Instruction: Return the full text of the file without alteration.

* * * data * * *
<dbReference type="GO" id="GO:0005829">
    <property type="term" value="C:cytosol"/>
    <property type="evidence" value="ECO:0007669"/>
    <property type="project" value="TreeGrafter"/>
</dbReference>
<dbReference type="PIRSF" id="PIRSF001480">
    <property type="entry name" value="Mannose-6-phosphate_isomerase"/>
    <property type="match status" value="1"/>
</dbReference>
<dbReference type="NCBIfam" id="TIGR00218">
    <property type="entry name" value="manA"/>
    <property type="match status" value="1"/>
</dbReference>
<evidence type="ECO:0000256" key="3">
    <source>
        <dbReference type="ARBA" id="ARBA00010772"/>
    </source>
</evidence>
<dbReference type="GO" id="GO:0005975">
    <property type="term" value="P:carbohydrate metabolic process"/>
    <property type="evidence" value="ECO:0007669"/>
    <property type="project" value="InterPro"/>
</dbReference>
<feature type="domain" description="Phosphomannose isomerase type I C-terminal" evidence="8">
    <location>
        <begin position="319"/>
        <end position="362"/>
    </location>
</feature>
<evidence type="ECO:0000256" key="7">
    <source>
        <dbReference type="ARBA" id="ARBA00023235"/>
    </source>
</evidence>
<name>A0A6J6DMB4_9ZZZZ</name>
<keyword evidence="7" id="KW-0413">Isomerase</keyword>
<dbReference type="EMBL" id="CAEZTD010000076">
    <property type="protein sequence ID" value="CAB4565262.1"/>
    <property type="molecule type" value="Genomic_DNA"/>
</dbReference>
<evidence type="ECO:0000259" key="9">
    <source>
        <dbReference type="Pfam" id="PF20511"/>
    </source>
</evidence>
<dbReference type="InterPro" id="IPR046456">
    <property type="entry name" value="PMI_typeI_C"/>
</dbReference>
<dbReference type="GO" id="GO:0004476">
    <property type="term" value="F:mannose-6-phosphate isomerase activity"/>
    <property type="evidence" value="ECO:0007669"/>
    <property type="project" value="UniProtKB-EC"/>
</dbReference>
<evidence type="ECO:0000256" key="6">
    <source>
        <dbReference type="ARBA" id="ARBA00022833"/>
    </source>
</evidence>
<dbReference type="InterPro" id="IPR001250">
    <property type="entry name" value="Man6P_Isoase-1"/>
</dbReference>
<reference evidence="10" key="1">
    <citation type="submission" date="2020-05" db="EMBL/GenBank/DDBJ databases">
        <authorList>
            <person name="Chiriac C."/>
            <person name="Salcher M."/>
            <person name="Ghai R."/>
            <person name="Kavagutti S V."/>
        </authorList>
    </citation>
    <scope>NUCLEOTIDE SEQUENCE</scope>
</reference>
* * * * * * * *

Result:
<dbReference type="GO" id="GO:0005829">
    <property type="term" value="C:cytosol"/>
    <property type="evidence" value="ECO:0007669"/>
    <property type="project" value="TreeGrafter"/>
</dbReference>
<dbReference type="PIRSF" id="PIRSF001480">
    <property type="entry name" value="Mannose-6-phosphate_isomerase"/>
    <property type="match status" value="1"/>
</dbReference>
<dbReference type="NCBIfam" id="TIGR00218">
    <property type="entry name" value="manA"/>
    <property type="match status" value="1"/>
</dbReference>
<evidence type="ECO:0000256" key="3">
    <source>
        <dbReference type="ARBA" id="ARBA00010772"/>
    </source>
</evidence>
<dbReference type="GO" id="GO:0005975">
    <property type="term" value="P:carbohydrate metabolic process"/>
    <property type="evidence" value="ECO:0007669"/>
    <property type="project" value="InterPro"/>
</dbReference>
<feature type="domain" description="Phosphomannose isomerase type I C-terminal" evidence="8">
    <location>
        <begin position="319"/>
        <end position="362"/>
    </location>
</feature>
<evidence type="ECO:0000256" key="7">
    <source>
        <dbReference type="ARBA" id="ARBA00023235"/>
    </source>
</evidence>
<name>A0A6J6DMB4_9ZZZZ</name>
<keyword evidence="7" id="KW-0413">Isomerase</keyword>
<dbReference type="EMBL" id="CAEZTD010000076">
    <property type="protein sequence ID" value="CAB4565262.1"/>
    <property type="molecule type" value="Genomic_DNA"/>
</dbReference>
<evidence type="ECO:0000259" key="9">
    <source>
        <dbReference type="Pfam" id="PF20511"/>
    </source>
</evidence>
<dbReference type="InterPro" id="IPR046456">
    <property type="entry name" value="PMI_typeI_C"/>
</dbReference>
<dbReference type="GO" id="GO:0004476">
    <property type="term" value="F:mannose-6-phosphate isomerase activity"/>
    <property type="evidence" value="ECO:0007669"/>
    <property type="project" value="UniProtKB-EC"/>
</dbReference>
<evidence type="ECO:0000256" key="6">
    <source>
        <dbReference type="ARBA" id="ARBA00022833"/>
    </source>
</evidence>
<dbReference type="InterPro" id="IPR001250">
    <property type="entry name" value="Man6P_Isoase-1"/>
</dbReference>
<reference evidence="10" key="1">
    <citation type="submission" date="2020-05" db="EMBL/GenBank/DDBJ databases">
        <authorList>
            <person name="Chiriac C."/>
            <person name="Salcher M."/>
            <person name="Ghai R."/>
            <person name="Kavagutti S V."/>
        </authorList>
    </citation>
    <scope>NUCLEOTIDE SEQUENCE</scope>
</reference>